It’s been a bit of a bumpy ride for FCoE, which started out with more promise than it was able to deliver. In theory, the benefits of a single converged LAN/SAN network are fairly easy to see. The problem was, as is often the case with new technology, that most of the theoretical benefit was not available on the initial product release. The idea that storage traffic was no longer confined to expensive SANs, but instead could run on the more commoditized and easier-to-administer IP equipment was intriguing, however, new 10 Gbps Enhanced Ethernet switches were not exactly inexpensive with … Read the rest
November 19th, 2013
Last week we had a large and highly-engaged audience at our live Webcast: “SMB 3.0 – New Opportunities for Windows Environments.” We ran out of time answering all the questions during our event so, as promised, here is a recap of all the questions and answers to attendees’ questions. The Webcast is now available on demand at http://snia.org/forums/esf/knowledge/webcasts. You can also download a copy of the presentation slides there.
Q. Have you tested SMB Direct over 40Gb Ethernet or using RDMA?
A. SMB Direct has been demonstrated using 40Gb Ethernet using TCP or RDMA and Infiniband using RDMA.
Q. 100 … Read the rest
November 6th, 2013
SUSE, founded in 1992, provides an enterprise ready Linux distribution in the form of SLES; the SUSE Linux Enterprise Server. As of late last month (October 22, 2013), SUSE announced that SLES 11 with service pack 3 now supports the Linux client for NFSv4.1 and pNFS client. This major distribution joins RedHat’s RHEL (RedHat Enterprise Linux) 6.4 in supporting enterprise quality Linux distributions with support for files based NFSv4.1 and pNFS.
For the adventurous, block and object pNFS support is available in the upstream kernel. Most regularly maintained distributions based on a Linux 3.1 or better kernel (if not … Read the rest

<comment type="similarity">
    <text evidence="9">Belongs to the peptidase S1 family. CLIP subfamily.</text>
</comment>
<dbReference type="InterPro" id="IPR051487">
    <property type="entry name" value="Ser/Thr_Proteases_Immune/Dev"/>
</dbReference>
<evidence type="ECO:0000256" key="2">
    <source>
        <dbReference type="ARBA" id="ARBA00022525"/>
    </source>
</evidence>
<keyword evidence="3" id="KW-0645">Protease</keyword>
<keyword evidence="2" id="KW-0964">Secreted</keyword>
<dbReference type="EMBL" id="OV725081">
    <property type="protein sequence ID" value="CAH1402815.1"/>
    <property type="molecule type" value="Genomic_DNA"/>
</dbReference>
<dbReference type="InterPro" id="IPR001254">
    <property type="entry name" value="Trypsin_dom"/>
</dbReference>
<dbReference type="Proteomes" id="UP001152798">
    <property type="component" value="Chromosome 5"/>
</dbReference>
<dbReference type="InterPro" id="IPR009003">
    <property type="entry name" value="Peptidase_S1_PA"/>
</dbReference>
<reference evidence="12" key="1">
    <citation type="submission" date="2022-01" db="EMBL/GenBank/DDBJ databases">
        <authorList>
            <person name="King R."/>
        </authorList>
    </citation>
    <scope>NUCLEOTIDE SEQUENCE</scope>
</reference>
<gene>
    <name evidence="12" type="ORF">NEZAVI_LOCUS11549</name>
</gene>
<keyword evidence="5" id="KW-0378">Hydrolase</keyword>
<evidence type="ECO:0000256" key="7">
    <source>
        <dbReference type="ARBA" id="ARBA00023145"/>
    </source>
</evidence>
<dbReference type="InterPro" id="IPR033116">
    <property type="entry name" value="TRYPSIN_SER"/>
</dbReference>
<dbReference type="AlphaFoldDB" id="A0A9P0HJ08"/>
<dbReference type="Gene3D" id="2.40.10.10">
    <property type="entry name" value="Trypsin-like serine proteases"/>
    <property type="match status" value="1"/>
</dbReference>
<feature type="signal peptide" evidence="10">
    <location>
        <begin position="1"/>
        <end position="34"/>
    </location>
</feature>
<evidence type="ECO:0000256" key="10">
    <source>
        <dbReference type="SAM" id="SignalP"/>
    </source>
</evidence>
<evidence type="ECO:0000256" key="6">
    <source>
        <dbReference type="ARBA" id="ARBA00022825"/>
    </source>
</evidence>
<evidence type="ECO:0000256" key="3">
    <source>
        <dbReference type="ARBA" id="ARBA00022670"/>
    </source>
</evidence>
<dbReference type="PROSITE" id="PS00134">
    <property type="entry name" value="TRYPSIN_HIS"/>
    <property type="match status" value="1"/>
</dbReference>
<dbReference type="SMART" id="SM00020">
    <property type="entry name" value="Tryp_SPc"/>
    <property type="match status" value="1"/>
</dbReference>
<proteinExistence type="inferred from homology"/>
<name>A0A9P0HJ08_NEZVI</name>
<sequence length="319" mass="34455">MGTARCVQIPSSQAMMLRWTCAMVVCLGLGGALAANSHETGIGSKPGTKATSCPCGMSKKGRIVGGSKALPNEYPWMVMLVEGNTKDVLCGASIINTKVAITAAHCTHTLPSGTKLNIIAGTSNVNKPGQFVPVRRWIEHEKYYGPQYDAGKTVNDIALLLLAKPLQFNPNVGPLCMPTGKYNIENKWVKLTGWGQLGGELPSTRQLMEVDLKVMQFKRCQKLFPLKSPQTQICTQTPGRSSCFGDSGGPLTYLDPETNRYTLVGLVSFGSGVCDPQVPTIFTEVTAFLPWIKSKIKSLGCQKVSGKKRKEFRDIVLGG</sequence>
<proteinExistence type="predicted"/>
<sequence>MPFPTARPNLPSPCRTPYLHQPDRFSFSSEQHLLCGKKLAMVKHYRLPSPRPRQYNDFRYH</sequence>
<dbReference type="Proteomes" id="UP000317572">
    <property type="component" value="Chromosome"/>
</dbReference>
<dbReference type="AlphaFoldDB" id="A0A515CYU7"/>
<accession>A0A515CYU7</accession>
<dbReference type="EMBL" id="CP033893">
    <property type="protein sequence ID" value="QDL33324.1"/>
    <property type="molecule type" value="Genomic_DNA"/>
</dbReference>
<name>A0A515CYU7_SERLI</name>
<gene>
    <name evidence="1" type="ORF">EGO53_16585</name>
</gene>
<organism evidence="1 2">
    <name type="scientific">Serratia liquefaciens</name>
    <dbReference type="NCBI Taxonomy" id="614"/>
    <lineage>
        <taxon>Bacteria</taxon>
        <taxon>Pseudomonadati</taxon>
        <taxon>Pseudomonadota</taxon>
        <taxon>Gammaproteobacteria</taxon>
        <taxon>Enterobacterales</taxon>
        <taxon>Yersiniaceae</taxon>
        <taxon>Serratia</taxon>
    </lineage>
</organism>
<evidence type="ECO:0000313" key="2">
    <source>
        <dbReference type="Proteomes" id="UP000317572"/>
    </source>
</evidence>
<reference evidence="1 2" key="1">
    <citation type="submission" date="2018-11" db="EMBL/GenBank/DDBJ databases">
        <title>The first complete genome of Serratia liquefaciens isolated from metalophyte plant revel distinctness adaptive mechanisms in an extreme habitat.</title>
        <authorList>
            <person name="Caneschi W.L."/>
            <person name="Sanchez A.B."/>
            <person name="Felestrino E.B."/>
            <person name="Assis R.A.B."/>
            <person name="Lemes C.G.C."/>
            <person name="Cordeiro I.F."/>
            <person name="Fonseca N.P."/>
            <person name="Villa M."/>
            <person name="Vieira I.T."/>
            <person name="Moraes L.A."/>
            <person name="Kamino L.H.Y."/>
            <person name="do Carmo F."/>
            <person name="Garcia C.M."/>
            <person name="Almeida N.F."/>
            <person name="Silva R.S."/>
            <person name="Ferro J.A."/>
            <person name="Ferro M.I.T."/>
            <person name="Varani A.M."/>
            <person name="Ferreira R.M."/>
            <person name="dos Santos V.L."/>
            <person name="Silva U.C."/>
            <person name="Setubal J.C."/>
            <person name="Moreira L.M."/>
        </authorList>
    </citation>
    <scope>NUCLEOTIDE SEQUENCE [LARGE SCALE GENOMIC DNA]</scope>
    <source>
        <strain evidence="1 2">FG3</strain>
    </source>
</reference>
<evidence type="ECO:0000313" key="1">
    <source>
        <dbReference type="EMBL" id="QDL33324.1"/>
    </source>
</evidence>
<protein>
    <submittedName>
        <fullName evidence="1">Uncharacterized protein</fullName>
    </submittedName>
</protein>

September 26th, 2013
Previously, I’ve blogged about the VN2VN (virtual node to virtual node) technology coming with the new T11-FC-BB6 specification. In a nutshell, VN2VN enables an “all Ethernet” FCoE network, eliminating the requirement for an expensive Fibre Channel Forwarding (FCF) enabled switch. VN2VN dramatically lowers the barrier of entry for deploying FCoE. Host software is available to support VN2VN, but so far only one major SAN vendor supports VN2VN today. The ecosystem is coming, but are there more immediate alternatives for deploying FCoE without an FCF-enabled switch or VN2VN-enabled target SANs? The answer is that full FC-BB5 FCF services could be provided … Read the rest
August 29th, 2013
Our VN2VN Webcast last week was extremely well received. The audience was big and highly engaged. Here is a summary of the questions attendees asked and answers from my colleague, Joe White, and me. If you missed the Webcast, it’s now available on demand.
We are an extremely large FC shop with well over 50K native FC ports. We are looking to bridge this to the FCoE environment for the future. What does VN2VN buy the larger company? Seems like SMB is a much better target for this.
Answer #1: It’s true that for large port count SAN … Read the rest